"If we confess our sins, He is faithful and just to forgive our sins, and to cleanse us from all unrighteousness" (I John 1:9).
To "confess our sins" means more than simply acknowledging or admitting that we have disbelieved and disobeyed God. The Greek root word of confess is "homologeo," meaning to "say the same thing." That is, if we sin, we are to agree with God about our waywardness. We are to say the same thing He says about our sins. This involves far more than merely admitting we have sinned. What does the Word of God teach about sin in the life of believers? This is a multi-faceted subject that we have considered in previous devotionals. For now, however, we will address the matter in context of our current consideration regarding the source of sin in born again believers, and our Biblical calling to walk in the Spirit.
Let us consider again the Apostle Paul's fascinating teaching in the seventh chapter of Romans.
"If then I do that which I would not, I consent unto the law that it is good. Now then it is no more I that do it, but sin that dwelleth in me. For I know that in me (that is, in my flesh,) dwelleth no good thing: for to will is present with me; but how to perform that which is good I find not. For the good that I would I do not: but the evil which I would not, that I do. Now if I do that I would not, it is no more I that do it, but sin that dwelleth in me" (Romans 7:16-20).
To agree with God concerning our sins involves our viewing them as did Paul, and as does the Holy Spirit who inspired the Apostle's words. Accordingly, we must say the same thing: "It is no more I that do it, but sin that dwelleth in me... that is, in my flesh." We acknowledge the source of sin, which is the law of sin in our flesh (our earthly faculties and members inherited from Adam). We confess that we have allowed this law to have free rein in us, or in Paul's terms, we have "let sin reign in our mortal bodies" (Romans 6:12). We acknowledge full responsibility for the sin that has taken place in our thoughts, attitudes, words and deeds. Nevertheless, we also say the same thing that Paul said. "It is no more I that do it..."
To illustrate, suppose that in times when slavery was legal, a father gave to his son the responsibility for a servant. "Son, it is your duty to be sure this slave does his work and does not cause any trouble. I expect you to lead him to be a good servant of our family, and I want you to be a good master under my authority." If through neglect and failure on the part of the son to perform his leadership duties and capacities, the slave did in fact become wayward, the son would be held responsible by the father. He would not have been the perpetrator of the slave's waywardness, of course, but he would have allowed the misdeeds. "Father, it wasn't I who did it, it was the slave. However, I acknowledge my neglect and failure to act in a manner that would lead our servant to do your will."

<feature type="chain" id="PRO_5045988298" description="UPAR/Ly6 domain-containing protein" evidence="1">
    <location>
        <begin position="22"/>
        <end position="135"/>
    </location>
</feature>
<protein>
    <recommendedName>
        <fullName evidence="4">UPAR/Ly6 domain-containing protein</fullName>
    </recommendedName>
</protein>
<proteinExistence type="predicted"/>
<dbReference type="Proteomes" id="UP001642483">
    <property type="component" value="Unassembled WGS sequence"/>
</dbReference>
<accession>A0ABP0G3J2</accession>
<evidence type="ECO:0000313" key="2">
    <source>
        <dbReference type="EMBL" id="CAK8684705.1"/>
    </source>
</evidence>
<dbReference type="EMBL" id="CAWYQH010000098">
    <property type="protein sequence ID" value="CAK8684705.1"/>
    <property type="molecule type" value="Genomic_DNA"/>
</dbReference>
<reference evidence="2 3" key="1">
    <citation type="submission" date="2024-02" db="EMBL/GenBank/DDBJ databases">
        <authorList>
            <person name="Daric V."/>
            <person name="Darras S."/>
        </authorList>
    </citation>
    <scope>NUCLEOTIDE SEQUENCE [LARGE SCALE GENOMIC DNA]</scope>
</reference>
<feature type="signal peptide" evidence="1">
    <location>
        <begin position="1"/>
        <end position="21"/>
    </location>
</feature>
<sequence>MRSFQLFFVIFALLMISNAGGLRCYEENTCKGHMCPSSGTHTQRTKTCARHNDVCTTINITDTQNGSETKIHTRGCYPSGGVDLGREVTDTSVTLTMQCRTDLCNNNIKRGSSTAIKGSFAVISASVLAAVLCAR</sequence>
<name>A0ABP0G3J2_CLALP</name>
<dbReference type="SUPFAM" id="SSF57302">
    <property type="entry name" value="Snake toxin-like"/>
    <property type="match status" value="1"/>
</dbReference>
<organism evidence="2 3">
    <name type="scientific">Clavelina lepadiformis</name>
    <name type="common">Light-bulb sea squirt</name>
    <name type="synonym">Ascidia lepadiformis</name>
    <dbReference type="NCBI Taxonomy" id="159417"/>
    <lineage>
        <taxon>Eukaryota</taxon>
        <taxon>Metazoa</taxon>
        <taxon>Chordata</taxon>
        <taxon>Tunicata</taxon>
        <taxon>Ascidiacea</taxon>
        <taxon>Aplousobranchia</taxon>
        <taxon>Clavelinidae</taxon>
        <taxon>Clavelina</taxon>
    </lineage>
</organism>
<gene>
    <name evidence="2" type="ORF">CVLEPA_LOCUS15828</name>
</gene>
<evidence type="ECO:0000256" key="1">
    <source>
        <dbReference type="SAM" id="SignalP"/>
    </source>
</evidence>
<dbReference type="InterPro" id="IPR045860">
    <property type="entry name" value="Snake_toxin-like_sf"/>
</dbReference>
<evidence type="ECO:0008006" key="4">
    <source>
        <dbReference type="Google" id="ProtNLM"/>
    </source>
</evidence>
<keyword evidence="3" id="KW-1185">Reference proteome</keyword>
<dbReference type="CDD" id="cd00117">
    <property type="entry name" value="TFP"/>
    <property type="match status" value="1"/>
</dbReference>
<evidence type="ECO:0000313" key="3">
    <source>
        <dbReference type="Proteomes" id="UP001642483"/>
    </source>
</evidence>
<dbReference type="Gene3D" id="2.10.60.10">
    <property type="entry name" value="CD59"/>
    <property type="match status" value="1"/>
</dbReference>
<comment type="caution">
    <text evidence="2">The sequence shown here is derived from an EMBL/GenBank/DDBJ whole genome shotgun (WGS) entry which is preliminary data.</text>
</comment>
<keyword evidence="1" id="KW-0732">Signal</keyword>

This is Paul's teaching in Romans 7, and this comprises our saying the same thing about our sins. The law of sin that dwells in us directly performs the crime, motivating and empowering our earthly faculties to disobey God. Sin does not issue forth from our "I," that is, from our redeemed spiritual selfhood that Paul declares to "delight in the law of God after the inward man" (Romans 7:23). This "new man, created in righteousness and true holiness," makes the choice to act in times of faithfulness. He arises to "through the Spirit mortify the deeds of the body" (Romans 8:13). In times of sin, however, he does not act, he does not "awake to righteousness" (I Corinthians 15:34). Sin therefore results in its myriad of forms as the law of sin in our flesh does what such a law would be expected to do. We confess accordingly.
"Heavenly Father, I have failed to arise by faith and put to death this particular deed of my fleshly faculties and members through the enabling of Your indwelling Spirit. Sin has resulted, and in humility and sorrow, I take full responsibility even as I also know and affirm that it did not originate in the the "I" that I am, as united to Christ. Thank You for your promised forgiveness and cleansing, and for the new person you have made me through the Lord Jesus."
"Blessed is the man to whom the Lord will not impute sin" (Romans 4:8). God does not account sin to the born again believer because sin does not originate in who we most deeply are in Christ. Sin nevertheless remains real, serious and consequential in our lives, and will lead to our Father's loving chastening if allowed rampant expression in our thoughts, attitudes, words and deeds (Hebrews 12:6). And, we remain responsible when sin occurs. Indeed, we will discover as we proceed that this Biblical perspective concerning sin makes us even more responsible than we may have considered because we are far more equipped to overcome it than we normally realize.
"Let not sin therefore reign in your mortal body, that ye should obey it in the lusts thereof. Neither yield ye your members as instruments of unrighteousness unto sin: but yield yourselves unto God, as those that are alive from the dead, and your members as instruments of righteousness unto God. For sin shall not have dominion over you: for ye are not under the law, but under grace."
Tomorrow: The delight of the new man